As our neighborhoods develop extra varied, numerous cultures, values and traditions develop into an incredible a part of our school rooms and faculties. In young ones Like Me: Voices of the Immigrant event, twenty-six own narratives rejoice the studies of teenagers making new houses in unexpected communities-finding universal floor as they make new associates, study assorted languages, and percentage their targeted cultural identities. children Like Me personalizes the real issues of cultures and customs, immigration and citizenship, and studying to understand differences.While written to assist formative years comprehend their classmates and acquaintances, youngsters Like Me additionally comprises dialogue questions, self-directed actions and examine rules for academics and households that may be utilized in study rooms, golf equipment and neighborhood settings. Richly illustrated with pictures and maps of every domestic nation, the textual content provides numerous possibilities to discover and comprehend new cultures and new friends.Kids Like Me: Voices of the Immigrant adventure presents a important source for educators, volunteers, employees of youngster businesses and oldsters of teens attending faculties with the youngsters whose profiles are so sensitively shared. Globalization's younger faces and voices come alive in teenagers Like Me.-Frances Hesselbein, former nationwide government Director of the woman Scouts of the united states and Chairman of chief to chief Institute young children Like Me: Voices of the Immigrant adventure is right now a pleasant, well timed, and extremely critical contribution to intercultural family through of the field's so much skilled practitioners. Judee Blohm and Terri Lapinsky provide an artistic, compassionate, informative, and eventually very functional remedy of a subject that's already large in its implications and purely keeps to develop in importance. lecturers, scholars, and interculturalists alike will take advantage of this nice book.-David J. Bachner, Ph.D., Scholar-in-Residence and Director, Intercultural administration Institute, college of foreign provider, American college This ebook is ready realizing from the guts, figuring out how being 'the different' feels, and aiding those who have by no means skilled that 'otherness' to believe what being varied sounds like - to suppose the soreness of being ostracized or being made to believe various, in addition to the gratitude and wonderment of coming to a brand new position and being welcomed, accredited, and enjoyed. Your ebook provides academics significant and available how one can aid them discover those advanced issues with their scholars, to aid them realize the ache inflicted via racism in addition to realize possibilities for kindness, and valuing diversity.-Elizabeth Macdonald, Director of the Writing Enhancement application, Thunderbird, the Garvin university of overseas Management.The key to the luck of the ebook is the tips it bargains us approximately encountering genuine humans, and dealing our method throughout the inevitable stereotypes and myths that encompass difference.-Dr George F. Simons, www.diversophy.com teenagers Like Me: Voices of the Immigrant event bargains the reader wealthy and simple entry to immigrant youths' encounters with the U.S.. Educators and most people can achieve huge, immense insights from studying the e-book and from the easy questions on the finish of every essay. lecture room academics can enjoy the huge diversity of actions that stick to the 26 narratives. I strongly suggest this publication for all-especially these operating at once with early life in our faculties and different organizations.-Barbara Kappler, Ph.D, Assistant Director-International pupil & pupil prone, collage of MinnesotaInternational/cross-cultural educators Judith M. Blohm and Terri Lapinsky have written a truly well timed, fascinating and priceless 'two-books-in-one' source for heart and highschool scholars and academics, in addition to mom and dad and mentors, dwelling in any a part of the United States...Kids Like Me is well and inexpensively available.-Angene H. Wilson, worldwide Teachnet e-newsletter, again Peace Corps Volunteers organization childrens Like Me is an NEA prompt source for culturally-responsive educating featured within the November factor of NEA this day online.ContentsAcknowledgmentsIntroductionNotes to academics, mom and dad, and different MentorsPart 1: Their Stories1 Annie, 10- Moldova2 Raoul, 18- India3 Eunji, thirteen- South Korea4 Kim, 14- The Netherlands5 Natalia, 14- Brazil6 Manuel, sixteen- Peru7 Hewan, sixteen- Ethiopia8 Jorge, 18- El Salvador9 Na'ama, sixteen- Israel10 Naomi, 18- Jamaica11 Jennie, sixteen- China12 Ramon, 18- Mexico13 Noemy, sixteen- Mexico14 Adib, thirteen- Iraq15 Pushpanjali, 18- Nepal16 Liban, 15- Somalia17 Romina, 18- Uzbekistan18 Inayet, 21- Afghanistan19 Anne Rose, 19- Haiti/French Guyana20 Sanuse, thirteen- Sierra Leone21 Pang Houa, 21- Hmong22 Tim, mid-20s- Kosovo23 Roya, 30s- Iran24 Jina, mid-20s- China25 Jacque, late-20s- Mexico26 Jeff, mid-20s- PhilippinesPart 2: actions and ResourcesCultures and CustomsImmigration and CitizenshipStereotypes, Tolerance, and DiversityLinking the school room to the CommunityResourcesReferences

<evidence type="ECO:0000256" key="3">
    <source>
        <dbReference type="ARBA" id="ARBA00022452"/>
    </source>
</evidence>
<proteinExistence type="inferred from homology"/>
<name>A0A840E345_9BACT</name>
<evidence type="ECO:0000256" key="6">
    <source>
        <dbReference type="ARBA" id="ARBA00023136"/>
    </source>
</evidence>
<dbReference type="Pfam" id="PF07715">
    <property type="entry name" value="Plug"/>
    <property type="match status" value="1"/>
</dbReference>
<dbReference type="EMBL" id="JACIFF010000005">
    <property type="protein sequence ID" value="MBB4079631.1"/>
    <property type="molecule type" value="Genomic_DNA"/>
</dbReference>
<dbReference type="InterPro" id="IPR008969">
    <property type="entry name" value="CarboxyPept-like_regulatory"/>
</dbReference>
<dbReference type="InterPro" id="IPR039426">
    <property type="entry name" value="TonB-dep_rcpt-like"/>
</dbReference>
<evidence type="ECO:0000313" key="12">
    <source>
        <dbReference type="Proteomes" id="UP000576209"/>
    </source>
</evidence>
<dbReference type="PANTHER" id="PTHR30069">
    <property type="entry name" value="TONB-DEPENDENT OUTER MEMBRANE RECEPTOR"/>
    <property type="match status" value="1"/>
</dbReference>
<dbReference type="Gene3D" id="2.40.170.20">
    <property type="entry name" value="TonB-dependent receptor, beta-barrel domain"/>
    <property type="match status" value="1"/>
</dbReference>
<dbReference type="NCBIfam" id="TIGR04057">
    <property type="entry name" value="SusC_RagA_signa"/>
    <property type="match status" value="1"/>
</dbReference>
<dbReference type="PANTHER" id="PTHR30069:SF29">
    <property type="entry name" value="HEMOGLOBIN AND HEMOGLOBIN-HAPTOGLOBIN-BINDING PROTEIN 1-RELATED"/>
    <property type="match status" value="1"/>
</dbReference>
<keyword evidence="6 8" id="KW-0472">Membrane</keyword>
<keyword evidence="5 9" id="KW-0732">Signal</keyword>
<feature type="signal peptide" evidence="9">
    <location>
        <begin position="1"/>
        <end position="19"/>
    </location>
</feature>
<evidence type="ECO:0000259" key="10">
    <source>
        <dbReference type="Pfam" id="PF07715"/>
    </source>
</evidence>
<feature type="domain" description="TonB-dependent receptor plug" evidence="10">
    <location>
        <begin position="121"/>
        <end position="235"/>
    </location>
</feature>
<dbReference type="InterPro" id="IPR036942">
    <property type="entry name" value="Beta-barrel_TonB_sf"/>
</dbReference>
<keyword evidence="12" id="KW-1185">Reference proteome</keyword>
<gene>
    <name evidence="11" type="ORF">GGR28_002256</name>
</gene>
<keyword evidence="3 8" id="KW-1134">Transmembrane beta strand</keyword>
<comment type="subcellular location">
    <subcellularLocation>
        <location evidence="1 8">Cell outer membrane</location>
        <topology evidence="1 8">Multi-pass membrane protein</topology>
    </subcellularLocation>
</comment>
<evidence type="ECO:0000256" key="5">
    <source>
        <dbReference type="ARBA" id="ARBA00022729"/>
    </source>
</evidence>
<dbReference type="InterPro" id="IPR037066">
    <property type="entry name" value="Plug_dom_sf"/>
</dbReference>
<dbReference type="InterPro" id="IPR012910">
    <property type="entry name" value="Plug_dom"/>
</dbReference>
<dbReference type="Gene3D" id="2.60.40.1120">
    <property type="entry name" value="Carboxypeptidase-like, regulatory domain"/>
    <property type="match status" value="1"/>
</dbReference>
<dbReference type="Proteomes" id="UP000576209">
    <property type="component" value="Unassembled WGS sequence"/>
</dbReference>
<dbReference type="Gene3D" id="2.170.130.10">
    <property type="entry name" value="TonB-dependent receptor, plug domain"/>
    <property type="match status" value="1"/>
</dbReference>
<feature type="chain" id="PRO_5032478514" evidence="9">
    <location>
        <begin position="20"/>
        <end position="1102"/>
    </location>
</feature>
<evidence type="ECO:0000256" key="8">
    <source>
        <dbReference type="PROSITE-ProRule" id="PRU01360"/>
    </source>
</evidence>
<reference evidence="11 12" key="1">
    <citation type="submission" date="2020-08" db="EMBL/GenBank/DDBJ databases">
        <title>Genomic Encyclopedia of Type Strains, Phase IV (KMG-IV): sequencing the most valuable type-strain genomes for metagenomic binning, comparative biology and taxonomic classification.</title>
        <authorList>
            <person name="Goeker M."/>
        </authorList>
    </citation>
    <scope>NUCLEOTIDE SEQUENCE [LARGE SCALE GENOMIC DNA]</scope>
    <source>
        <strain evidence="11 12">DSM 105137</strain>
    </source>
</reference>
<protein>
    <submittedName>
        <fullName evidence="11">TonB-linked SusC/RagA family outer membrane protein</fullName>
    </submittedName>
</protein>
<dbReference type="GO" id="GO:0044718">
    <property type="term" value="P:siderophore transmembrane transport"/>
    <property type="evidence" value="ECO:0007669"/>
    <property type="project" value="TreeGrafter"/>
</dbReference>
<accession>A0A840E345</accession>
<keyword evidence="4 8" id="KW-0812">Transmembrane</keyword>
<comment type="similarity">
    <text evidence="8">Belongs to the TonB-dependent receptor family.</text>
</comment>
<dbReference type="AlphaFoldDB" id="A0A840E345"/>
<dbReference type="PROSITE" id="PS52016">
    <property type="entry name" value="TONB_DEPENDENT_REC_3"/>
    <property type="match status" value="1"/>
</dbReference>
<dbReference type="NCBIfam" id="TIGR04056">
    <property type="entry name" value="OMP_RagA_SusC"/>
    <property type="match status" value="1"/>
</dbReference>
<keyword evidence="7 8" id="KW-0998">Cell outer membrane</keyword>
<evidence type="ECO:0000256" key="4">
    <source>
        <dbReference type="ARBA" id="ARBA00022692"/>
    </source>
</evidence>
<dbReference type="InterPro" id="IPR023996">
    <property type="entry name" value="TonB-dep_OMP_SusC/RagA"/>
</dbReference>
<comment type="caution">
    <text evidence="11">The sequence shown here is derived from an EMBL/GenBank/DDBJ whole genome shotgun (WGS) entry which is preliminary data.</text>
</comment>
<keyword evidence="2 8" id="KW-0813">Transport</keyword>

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What stereotypes does Hewan have about Americans? Where did she get those stereotypes? Write a letter to Hewan to explain how you feel about what she has said. htm • Many students come from other countries to attend American colleges and universities. S. colleges and universities and some reasons why they come. S. medical schools? Activities Some activities related to Hewan’s story: What Are Stereotypes And Why Do We Use Them? S. Now? : Maryland M We lived in close communities where everyone knew each other.

We drank goat’s milk, too, but we didn’t make cheese from it. We had lots of good sweets. They were made from different things like sweet potatoes and coconut, brown sugar, whipped eggs and sugar (sort of like the spun sugar [cotton candy] you have here), and sugar cane. Chewing on sugar cane was great; it was really juicy, sweet, and refreshing! I was first a Catholic, and then Mormons came to El Salvador and my grandmother became a Mormon. I liked to go to the church when I was little because you got to dress up formally.

Then during a science project we had to work in groups of three, so we needed another person in our group. So a girl came up to us and asked us if we needed a third person. She is my other best friend. She was born in Miami, but has lived here for almost her entire life. Both her parents come from South America. Her mom is Cuban and her dad is Venezuelan. So this also meant that she speaks Spanish. She has been at my school for almost 11 years now and still likes it. While working on the science project we all three clicked, and started to get to know each other better.